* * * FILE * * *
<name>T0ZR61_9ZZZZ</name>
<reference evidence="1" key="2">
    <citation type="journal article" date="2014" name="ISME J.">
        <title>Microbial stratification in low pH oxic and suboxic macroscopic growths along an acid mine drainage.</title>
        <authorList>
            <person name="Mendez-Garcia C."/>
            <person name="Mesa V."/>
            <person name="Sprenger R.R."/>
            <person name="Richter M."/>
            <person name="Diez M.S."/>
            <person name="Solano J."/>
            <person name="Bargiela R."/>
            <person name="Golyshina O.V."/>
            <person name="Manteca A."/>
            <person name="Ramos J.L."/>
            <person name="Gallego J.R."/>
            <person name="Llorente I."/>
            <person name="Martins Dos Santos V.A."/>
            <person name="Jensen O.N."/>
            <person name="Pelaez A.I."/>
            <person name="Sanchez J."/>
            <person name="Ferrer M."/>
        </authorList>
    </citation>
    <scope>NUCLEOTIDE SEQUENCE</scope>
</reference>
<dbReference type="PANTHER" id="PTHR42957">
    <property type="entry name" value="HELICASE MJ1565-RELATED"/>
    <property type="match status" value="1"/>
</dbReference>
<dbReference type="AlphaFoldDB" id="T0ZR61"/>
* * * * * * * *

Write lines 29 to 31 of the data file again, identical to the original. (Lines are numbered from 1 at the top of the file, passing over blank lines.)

    <property type="match status" value="1"/>
</dbReference>
<dbReference type="AlphaFoldDB" id="T0ZR61"/>